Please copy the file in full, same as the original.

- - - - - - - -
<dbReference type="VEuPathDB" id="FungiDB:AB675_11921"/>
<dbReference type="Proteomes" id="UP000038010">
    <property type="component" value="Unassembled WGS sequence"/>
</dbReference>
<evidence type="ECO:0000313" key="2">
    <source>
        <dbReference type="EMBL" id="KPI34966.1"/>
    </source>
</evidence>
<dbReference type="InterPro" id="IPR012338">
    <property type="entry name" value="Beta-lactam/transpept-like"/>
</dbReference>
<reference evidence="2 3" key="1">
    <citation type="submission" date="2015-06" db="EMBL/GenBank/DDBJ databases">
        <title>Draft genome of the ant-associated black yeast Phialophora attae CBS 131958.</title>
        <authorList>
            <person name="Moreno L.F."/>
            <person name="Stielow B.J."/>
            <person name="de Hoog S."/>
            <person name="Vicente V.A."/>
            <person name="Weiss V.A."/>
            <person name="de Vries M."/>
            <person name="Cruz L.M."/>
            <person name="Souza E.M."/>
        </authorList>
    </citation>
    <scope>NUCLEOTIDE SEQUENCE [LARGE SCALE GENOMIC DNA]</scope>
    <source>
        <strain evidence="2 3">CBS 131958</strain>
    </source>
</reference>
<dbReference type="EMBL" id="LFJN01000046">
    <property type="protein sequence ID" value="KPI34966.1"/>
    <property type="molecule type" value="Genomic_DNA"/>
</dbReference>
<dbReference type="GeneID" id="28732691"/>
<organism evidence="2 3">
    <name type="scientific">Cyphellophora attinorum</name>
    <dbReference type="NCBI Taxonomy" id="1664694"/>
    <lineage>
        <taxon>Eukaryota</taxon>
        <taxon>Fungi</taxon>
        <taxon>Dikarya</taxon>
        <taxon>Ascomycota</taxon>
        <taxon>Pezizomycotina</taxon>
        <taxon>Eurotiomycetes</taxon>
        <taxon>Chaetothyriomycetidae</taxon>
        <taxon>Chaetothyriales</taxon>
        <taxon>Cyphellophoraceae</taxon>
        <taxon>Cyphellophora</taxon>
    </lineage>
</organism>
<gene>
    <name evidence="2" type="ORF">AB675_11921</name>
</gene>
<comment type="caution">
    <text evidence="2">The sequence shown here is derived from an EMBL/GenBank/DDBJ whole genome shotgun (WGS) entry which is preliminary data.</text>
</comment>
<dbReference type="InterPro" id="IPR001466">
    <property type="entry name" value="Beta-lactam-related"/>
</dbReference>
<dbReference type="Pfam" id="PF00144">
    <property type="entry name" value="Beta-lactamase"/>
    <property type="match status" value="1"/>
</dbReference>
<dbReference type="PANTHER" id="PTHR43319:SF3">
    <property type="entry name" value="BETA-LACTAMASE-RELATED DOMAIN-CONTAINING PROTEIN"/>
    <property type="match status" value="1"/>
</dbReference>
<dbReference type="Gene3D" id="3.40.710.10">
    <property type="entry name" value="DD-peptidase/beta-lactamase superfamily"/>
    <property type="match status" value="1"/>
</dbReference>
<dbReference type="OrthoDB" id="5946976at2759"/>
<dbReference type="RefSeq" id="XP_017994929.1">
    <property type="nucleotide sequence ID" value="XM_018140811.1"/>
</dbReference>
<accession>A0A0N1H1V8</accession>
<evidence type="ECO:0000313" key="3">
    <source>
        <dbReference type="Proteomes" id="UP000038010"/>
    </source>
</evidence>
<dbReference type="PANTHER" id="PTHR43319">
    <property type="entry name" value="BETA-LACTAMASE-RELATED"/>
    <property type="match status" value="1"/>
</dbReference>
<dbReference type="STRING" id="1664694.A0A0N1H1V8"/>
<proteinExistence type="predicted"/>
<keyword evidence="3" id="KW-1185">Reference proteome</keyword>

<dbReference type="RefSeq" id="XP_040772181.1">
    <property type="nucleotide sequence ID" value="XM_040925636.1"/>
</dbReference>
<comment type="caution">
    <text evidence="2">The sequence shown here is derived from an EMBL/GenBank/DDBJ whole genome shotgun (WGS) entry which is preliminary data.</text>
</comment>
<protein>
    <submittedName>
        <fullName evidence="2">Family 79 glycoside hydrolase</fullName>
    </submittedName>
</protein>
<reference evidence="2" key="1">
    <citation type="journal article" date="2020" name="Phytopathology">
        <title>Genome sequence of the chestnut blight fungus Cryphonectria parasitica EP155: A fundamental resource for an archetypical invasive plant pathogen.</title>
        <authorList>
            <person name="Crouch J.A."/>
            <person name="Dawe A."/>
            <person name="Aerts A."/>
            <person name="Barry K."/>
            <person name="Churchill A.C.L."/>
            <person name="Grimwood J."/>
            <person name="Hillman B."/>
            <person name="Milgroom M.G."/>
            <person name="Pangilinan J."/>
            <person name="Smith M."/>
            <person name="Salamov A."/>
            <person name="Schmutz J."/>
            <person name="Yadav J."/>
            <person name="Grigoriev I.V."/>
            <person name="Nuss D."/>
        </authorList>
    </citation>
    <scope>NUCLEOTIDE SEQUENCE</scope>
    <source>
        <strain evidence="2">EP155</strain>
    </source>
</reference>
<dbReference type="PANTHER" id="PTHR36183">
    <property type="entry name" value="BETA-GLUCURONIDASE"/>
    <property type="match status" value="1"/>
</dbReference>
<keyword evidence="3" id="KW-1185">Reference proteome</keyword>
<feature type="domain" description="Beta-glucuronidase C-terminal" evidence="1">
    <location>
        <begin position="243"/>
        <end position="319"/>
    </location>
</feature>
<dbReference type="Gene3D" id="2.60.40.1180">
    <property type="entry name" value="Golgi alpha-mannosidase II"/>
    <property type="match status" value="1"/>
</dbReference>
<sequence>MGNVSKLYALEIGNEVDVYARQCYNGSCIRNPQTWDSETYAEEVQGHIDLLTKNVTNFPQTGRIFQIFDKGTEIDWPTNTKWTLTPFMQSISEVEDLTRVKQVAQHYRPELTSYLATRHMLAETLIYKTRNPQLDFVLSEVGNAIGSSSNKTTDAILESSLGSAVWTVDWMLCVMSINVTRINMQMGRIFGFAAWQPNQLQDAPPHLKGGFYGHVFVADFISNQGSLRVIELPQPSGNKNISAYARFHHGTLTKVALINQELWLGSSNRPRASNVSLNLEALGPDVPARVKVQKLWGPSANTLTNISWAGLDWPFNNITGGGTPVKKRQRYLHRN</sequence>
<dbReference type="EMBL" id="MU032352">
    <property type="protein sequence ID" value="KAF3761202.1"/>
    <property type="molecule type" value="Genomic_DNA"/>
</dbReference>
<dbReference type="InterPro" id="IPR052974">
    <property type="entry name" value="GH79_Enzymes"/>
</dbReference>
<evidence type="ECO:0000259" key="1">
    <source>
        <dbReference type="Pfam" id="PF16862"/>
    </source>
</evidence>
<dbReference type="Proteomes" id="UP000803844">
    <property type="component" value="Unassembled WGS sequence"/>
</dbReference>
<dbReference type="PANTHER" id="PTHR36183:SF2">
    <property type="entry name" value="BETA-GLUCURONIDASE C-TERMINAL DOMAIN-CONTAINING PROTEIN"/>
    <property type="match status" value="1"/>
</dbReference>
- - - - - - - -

<dbReference type="VEuPathDB" id="FungiDB:AB675_11921"/>
<dbReference type="Proteomes" id="UP000038010">
    <property type="component" value="Unassembled WGS sequence"/>
</dbReference>
<evidence type="ECO:0000313" key="2">
    <source>
        <dbReference type="EMBL" id="KPI34966.1"/>
    </source>
</evidence>
<dbReference type="InterPro" id="IPR012338">
    <property type="entry name" value="Beta-lactam/transpept-like"/>
</dbReference>
<reference evidence="2 3" key="1">
    <citation type="submission" date="2015-06" db="EMBL/GenBank/DDBJ databases">
        <title>Draft genome of the ant-associated black yeast Phialophora attae CBS 131958.</title>
        <authorList>
            <person name="Moreno L.F."/>
            <person name="Stielow B.J."/>
            <person name="de Hoog S."/>
            <person name="Vicente V.A."/>
            <person name="Weiss V.A."/>
            <person name="de Vries M."/>
            <person name="Cruz L.M."/>
            <person name="Souza E.M."/>
        </authorList>
    </citation>
    <scope>NUCLEOTIDE SEQUENCE [LARGE SCALE GENOMIC DNA]</scope>
    <source>
        <strain evidence="2 3">CBS 131958</strain>
    </source>
</reference>
<dbReference type="EMBL" id="LFJN01000046">
    <property type="protein sequence ID" value="KPI34966.1"/>
    <property type="molecule type" value="Genomic_DNA"/>
</dbReference>
<dbReference type="GeneID" id="28732691"/>
<organism evidence="2 3">
    <name type="scientific">Cyphellophora attinorum</name>
    <dbReference type="NCBI Taxonomy" id="1664694"/>
    <lineage>
        <taxon>Eukaryota</taxon>
        <taxon>Fungi</taxon>
        <taxon>Dikarya</taxon>
        <taxon>Ascomycota</taxon>
        <taxon>Pezizomycotina</taxon>
        <taxon>Eurotiomycetes</taxon>
        <taxon>Chaetothyriomycetidae</taxon>
        <taxon>Chaetothyriales</taxon>
        <taxon>Cyphellophoraceae</taxon>
        <taxon>Cyphellophora</taxon>
    </lineage>
</organism>
<gene>
    <name evidence="2" type="ORF">AB675_11921</name>
</gene>
<comment type="caution">
    <text evidence="2">The sequence shown here is derived from an EMBL/GenBank/DDBJ whole genome shotgun (WGS) entry which is preliminary data.</text>
</comment>
<dbReference type="InterPro" id="IPR001466">
    <property type="entry name" value="Beta-lactam-related"/>
</dbReference>
<dbReference type="Pfam" id="PF00144">
    <property type="entry name" value="Beta-lactamase"/>
    <property type="match status" value="1"/>
</dbReference>
<dbReference type="PANTHER" id="PTHR43319:SF3">
    <property type="entry name" value="BETA-LACTAMASE-RELATED DOMAIN-CONTAINING PROTEIN"/>
    <property type="match status" value="1"/>
</dbReference>
<dbReference type="Gene3D" id="3.40.710.10">
    <property type="entry name" value="DD-peptidase/beta-lactamase superfamily"/>
    <property type="match status" value="1"/>
</dbReference>
<dbReference type="OrthoDB" id="5946976at2759"/>
<dbReference type="RefSeq" id="XP_017994929.1">
    <property type="nucleotide sequence ID" value="XM_018140811.1"/>
</dbReference>
<accession>A0A0N1H1V8</accession>
<evidence type="ECO:0000313" key="3">
    <source>
        <dbReference type="Proteomes" id="UP000038010"/>
    </source>
</evidence>
<dbReference type="PANTHER" id="PTHR43319">
    <property type="entry name" value="BETA-LACTAMASE-RELATED"/>
    <property type="match status" value="1"/>
</dbReference>
<dbReference type="STRING" id="1664694.A0A0N1H1V8"/>
<proteinExistence type="predicted"/>
<keyword evidence="3" id="KW-1185">Reference proteome</keyword>

<dbReference type="RefSeq" id="XP_040772181.1">
    <property type="nucleotide sequence ID" value="XM_040925636.1"/>
</dbReference>
<comment type="caution">
    <text evidence="2">The sequence shown here is derived from an EMBL/GenBank/DDBJ whole genome shotgun (WGS) entry which is preliminary data.</text>
</comment>
<protein>
    <submittedName>
        <fullName evidence="2">Family 79 glycoside hydrolase</fullName>
    </submittedName>
</protein>
<reference evidence="2" key="1">
    <citation type="journal article" date="2020" name="Phytopathology">
        <title>Genome sequence of the chestnut blight fungus Cryphonectria parasitica EP155: A fundamental resource for an archetypical invasive plant pathogen.</title>
        <authorList>
            <person name="Crouch J.A."/>
            <person name="Dawe A."/>
            <person name="Aerts A."/>
            <person name="Barry K."/>
            <person name="Churchill A.C.L."/>
            <person name="Grimwood J."/>
            <person name="Hillman B."/>
            <person name="Milgroom M.G."/>
            <person name="Pangilinan J."/>
            <person name="Smith M."/>
            <person name="Salamov A."/>
            <person name="Schmutz J."/>
            <person name="Yadav J."/>
            <person name="Grigoriev I.V."/>
            <person name="Nuss D."/>
        </authorList>
    </citation>
    <scope>NUCLEOTIDE SEQUENCE</scope>
    <source>
        <strain evidence="2">EP155</strain>
    </source>
</reference>
<dbReference type="PANTHER" id="PTHR36183">
    <property type="entry name" value="BETA-GLUCURONIDASE"/>
    <property type="match status" value="1"/>
</dbReference>
<keyword evidence="3" id="KW-1185">Reference proteome</keyword>
<feature type="domain" description="Beta-glucuronidase C-terminal" evidence="1">
    <location>
        <begin position="243"/>
        <end position="319"/>
    </location>
</feature>
<dbReference type="Gene3D" id="2.60.40.1180">
    <property type="entry name" value="Golgi alpha-mannosidase II"/>
    <property type="match status" value="1"/>
</dbReference>
<sequence>MGNVSKLYALEIGNEVDVYARQCYNGSCIRNPQTWDSETYAEEVQGHIDLLTKNVTNFPQTGRIFQIFDKGTEIDWPTNTKWTLTPFMQSISEVEDLTRVKQVAQHYRPELTSYLATRHMLAETLIYKTRNPQLDFVLSEVGNAIGSSSNKTTDAILESSLGSAVWTVDWMLCVMSINVTRINMQMGRIFGFAAWQPNQLQDAPPHLKGGFYGHVFVADFISNQGSLRVIELPQPSGNKNISAYARFHHGTLTKVALINQELWLGSSNRPRASNVSLNLEALGPDVPARVKVQKLWGPSANTLTNISWAGLDWPFNNITGGGTPVKKRQRYLHRN</sequence>
<dbReference type="EMBL" id="MU032352">
    <property type="protein sequence ID" value="KAF3761202.1"/>
    <property type="molecule type" value="Genomic_DNA"/>
</dbReference>
<dbReference type="InterPro" id="IPR052974">
    <property type="entry name" value="GH79_Enzymes"/>
</dbReference>
<evidence type="ECO:0000259" key="1">
    <source>
        <dbReference type="Pfam" id="PF16862"/>
    </source>
</evidence>
<dbReference type="Proteomes" id="UP000803844">
    <property type="component" value="Unassembled WGS sequence"/>
</dbReference>
<dbReference type="PANTHER" id="PTHR36183:SF2">
    <property type="entry name" value="BETA-GLUCURONIDASE C-TERMINAL DOMAIN-CONTAINING PROTEIN"/>
    <property type="match status" value="1"/>
</dbReference>